For those applicants and customers with an existing IR moving through the interconnection process, we are sharing this information so that you may plan accordingly as SCE approaches its NEM 1.0 Cap. Once the cap is reached, the existing NEM tariff will close to new customers and the NEM 2.0 (NEM Successor) tariff will become available. With approximately 417 MWs remaining in the NEM 1.0 cap, this is a friendly reminder to please submit all documentation necessary for receiving service under NEM 1.0 and do so as soon as possible.

(Emphasis in the original.)

Wow - you would think that this might happen any day now, based on that language.  Except that it won’t - not even close.

Here are the underlying numbers:  SCE’s total cap is 2,240 MWs - a target it has been building toward since 2007!  As of today, in SCE’s territory, 1,823 MWs has been installed.  That means it has taken roughly  3,595 days to install that capacity, which works out to roughly half a Megawatt per day.  With 417 MWs left under the cap, and just under 58 days before July 1, we would have to be installing at the rate of 7.2 MWs/day!  Uh, no.  Just Not Going To Happen!

(If you would like to see exactly how much time we have before we hit the actual deadline, check out the Doomsday Clock on our Residential Solar page.)

However, the reality of that deadline does have consequences.  For potential commercial clients, sorry, but you are out of luck - there is just not enough time to get a new commercial project designed, permitted, constructed, and approved before July 1.

Potential residential clients are in a slightly better position, but only slightly as your window of opportunity is rapidly closing.  For example, we are already booked solid for the entire month of May with just SCE projects (we have pushed everyone else back to try and help as many as possible in SCE territory meet the deadline), and we can only guarantee an approved interconnection for NEM 1.0 by mid-June.  If you’ve been thinking about solar in SCE-land, please don’t wait, call or email us today!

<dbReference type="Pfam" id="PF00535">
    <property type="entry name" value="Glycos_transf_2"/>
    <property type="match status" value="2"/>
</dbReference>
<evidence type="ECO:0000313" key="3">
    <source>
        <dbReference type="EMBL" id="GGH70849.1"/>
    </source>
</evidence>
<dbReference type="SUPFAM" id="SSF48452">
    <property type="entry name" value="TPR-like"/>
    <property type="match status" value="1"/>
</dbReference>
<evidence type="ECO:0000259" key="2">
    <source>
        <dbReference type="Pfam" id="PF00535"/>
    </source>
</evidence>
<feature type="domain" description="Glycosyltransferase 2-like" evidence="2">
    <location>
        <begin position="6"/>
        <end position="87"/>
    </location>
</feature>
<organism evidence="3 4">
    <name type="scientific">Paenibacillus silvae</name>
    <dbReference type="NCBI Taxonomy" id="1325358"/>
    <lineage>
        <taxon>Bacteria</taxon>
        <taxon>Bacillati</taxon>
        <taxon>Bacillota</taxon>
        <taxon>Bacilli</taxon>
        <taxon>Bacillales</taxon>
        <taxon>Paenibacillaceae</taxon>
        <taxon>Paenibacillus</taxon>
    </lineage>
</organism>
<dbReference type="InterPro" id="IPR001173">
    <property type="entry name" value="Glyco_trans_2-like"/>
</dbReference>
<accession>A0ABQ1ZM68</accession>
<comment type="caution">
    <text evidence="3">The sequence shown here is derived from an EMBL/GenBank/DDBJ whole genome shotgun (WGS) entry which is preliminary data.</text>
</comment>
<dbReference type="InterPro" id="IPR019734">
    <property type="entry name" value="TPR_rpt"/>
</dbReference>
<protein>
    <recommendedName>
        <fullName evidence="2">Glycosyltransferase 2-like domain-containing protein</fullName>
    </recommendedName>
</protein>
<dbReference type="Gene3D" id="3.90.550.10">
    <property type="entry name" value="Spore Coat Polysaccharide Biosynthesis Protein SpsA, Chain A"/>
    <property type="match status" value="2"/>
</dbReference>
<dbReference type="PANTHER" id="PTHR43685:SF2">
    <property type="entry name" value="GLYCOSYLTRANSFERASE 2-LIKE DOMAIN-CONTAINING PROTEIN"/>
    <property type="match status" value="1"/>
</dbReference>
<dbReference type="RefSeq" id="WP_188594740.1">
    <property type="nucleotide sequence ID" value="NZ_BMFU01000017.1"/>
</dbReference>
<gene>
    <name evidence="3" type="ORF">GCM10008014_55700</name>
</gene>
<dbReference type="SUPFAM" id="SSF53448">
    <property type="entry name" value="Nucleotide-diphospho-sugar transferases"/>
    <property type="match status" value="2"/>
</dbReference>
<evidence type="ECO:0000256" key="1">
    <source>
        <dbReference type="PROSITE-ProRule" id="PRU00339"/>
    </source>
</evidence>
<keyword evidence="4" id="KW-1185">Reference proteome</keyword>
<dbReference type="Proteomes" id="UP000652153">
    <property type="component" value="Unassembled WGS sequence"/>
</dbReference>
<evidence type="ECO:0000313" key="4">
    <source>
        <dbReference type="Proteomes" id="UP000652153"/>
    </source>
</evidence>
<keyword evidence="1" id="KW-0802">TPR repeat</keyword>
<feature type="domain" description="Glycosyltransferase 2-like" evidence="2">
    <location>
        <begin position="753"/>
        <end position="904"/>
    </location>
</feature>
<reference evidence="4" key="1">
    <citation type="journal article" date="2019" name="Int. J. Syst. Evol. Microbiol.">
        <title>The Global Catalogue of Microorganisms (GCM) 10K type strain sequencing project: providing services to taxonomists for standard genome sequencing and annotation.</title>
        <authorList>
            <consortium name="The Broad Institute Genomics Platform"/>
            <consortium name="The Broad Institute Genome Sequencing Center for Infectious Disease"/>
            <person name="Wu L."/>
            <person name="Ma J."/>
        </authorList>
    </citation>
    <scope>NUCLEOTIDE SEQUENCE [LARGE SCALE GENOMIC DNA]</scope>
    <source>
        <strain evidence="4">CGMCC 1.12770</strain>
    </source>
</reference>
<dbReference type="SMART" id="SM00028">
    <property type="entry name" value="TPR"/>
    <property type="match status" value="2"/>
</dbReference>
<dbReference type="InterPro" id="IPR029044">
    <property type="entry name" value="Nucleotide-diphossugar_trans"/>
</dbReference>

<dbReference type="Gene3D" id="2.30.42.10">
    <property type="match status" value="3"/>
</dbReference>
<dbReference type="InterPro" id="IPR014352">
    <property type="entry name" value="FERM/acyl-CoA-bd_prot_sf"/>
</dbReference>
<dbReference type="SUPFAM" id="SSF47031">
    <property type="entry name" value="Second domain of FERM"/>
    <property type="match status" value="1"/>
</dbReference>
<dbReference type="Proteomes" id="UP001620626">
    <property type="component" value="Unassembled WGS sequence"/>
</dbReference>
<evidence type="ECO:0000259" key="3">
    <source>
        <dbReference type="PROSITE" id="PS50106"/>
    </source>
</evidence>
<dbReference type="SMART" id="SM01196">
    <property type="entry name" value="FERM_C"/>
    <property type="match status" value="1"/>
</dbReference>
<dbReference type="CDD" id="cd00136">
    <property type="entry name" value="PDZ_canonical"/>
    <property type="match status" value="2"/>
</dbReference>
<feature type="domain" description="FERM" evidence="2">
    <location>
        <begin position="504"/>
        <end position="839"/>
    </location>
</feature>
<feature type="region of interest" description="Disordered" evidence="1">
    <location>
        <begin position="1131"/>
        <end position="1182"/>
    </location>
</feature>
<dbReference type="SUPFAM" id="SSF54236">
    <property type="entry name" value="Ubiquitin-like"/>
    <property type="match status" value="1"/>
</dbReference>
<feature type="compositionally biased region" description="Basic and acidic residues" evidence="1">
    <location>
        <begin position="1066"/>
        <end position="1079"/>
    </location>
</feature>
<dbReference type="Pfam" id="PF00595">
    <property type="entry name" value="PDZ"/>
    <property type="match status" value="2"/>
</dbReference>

02/20/17

  12:30:00 pm, by Jim Jenal - Founder & CEO   , 814 words  
Categories: Solar Economics, Residential Solar, Net Metering

Update: Net Metering 2.0 Coming Soon!

We have written at some length about how Net Energy Metering (NEM) works, and about the changes to NEM that are coming, aka Net Energy Metering 2.0.  While both PG&E and SDG&E have already switched to the 2.0 version, SCE customers are still able to go solar under the existing, more favorable, rules, but not for long!  (NB: PWP & LADWP customers are unaffected by this change, the following is only relevant to SCE customers.)

Here is our update as we dive headlong into the brave new world of NEM 2.0.

Timing of the change

Under the rules adopted by the California Public Utilities Commission (CPUC), SCE must continue to allow new customers to operate under the current NEM 1.0 rules, until either of the following events occur:

  1. SCE reaches its NEM 1.0 cap of 5% of net aggregate demand, or
  2. We reach the deadline date of July 1, 2017.

As of this writing, SCE is still a full percentage point below its cap, with 480 MW worth of solar to install before the cap is reached.  Quite simply, that will not happen between now and the end of June, so the deadline to get in on the current rules is 11:59 p.m. on June 30, 2017.

But here is the rub—to qualify, not only must the project have been completed, but a final, signed-off inspection card must also be submitted to SCE prior to the deadline.  This is going to make June a difficult month as installers struggle to get projects completed and approved in time.  Since approvals are at the whim of individual inspectors, many of whom are idiosyncratic (to be kind) in their understanding of what the code requires, it is difficult to guarantee that a project will be approved on first inspection. 
Prudent consumers will want to make sure that first inspection occurs on or before June 15th.

Key differences

Although NEM 2.0 is not the crushing blow to solar that some feared it might become, it still has a number of aspects that make it less appealing to the solar system owner.  Here are the major differences:

  1. New Interconnection Fee—Presently, it doesn’t cost anything to connect to SCE’s grid.  NEM 2.0 changes that, and imposes a one-time charge of $75.